Making space for adult learners in higher education
National policy in higher education requires higher education institutions to widen access to adult learners alongside other previously excluded groups, yet gives few indications as to how this should be done. The assumption seems to have been that broadening access is sufficient in itself. In this article we argue that it is possible to construct space for adult learners in higher education if institutions conceive of access in its broadest sense, that is, when access is explicitly linked to retention and throughput, and when learning is closely aligned to the changing context of higher education and the workplace. We use adult education and social learning theories to analyse an honours programme in Journalism and Media Studies where adult learners have flourished because access has been linked to learners' motivation, mindful adaptations to the curriculum, and support from the workplace.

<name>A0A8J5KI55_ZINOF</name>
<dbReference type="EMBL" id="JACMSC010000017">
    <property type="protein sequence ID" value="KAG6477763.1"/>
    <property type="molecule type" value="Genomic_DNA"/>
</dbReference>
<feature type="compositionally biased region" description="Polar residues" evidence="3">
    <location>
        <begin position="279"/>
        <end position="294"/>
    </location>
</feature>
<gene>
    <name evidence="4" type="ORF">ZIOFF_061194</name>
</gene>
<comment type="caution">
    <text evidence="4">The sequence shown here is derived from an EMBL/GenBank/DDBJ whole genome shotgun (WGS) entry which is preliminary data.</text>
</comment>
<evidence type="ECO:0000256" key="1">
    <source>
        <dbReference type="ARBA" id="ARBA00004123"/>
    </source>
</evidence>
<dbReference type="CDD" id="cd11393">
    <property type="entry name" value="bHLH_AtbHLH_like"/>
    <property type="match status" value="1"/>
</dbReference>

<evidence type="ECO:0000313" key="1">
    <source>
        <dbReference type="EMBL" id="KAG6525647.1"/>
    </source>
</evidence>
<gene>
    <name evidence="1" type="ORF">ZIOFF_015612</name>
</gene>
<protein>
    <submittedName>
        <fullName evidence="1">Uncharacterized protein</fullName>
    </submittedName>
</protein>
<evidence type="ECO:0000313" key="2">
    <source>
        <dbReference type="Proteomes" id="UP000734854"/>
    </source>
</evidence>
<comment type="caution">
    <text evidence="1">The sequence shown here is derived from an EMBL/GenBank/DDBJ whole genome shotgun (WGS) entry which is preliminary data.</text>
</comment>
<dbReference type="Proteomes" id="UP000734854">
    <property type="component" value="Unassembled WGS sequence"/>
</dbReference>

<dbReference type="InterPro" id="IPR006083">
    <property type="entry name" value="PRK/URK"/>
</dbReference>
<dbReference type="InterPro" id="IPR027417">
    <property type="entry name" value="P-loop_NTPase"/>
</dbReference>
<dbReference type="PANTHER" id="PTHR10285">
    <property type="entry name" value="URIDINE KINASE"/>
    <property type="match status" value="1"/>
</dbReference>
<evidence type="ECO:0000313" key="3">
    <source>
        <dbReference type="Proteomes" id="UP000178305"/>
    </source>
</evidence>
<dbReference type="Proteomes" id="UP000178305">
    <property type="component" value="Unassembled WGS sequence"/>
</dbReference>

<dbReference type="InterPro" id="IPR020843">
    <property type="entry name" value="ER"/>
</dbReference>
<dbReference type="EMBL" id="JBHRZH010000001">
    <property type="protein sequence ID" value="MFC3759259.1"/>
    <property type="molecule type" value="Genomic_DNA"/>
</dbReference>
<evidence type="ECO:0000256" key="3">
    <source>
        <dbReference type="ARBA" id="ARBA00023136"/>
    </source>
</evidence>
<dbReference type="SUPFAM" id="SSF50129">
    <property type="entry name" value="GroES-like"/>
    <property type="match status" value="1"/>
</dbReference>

South African Journal of Higher Education Vol. 20(4) 2006: pp.515-527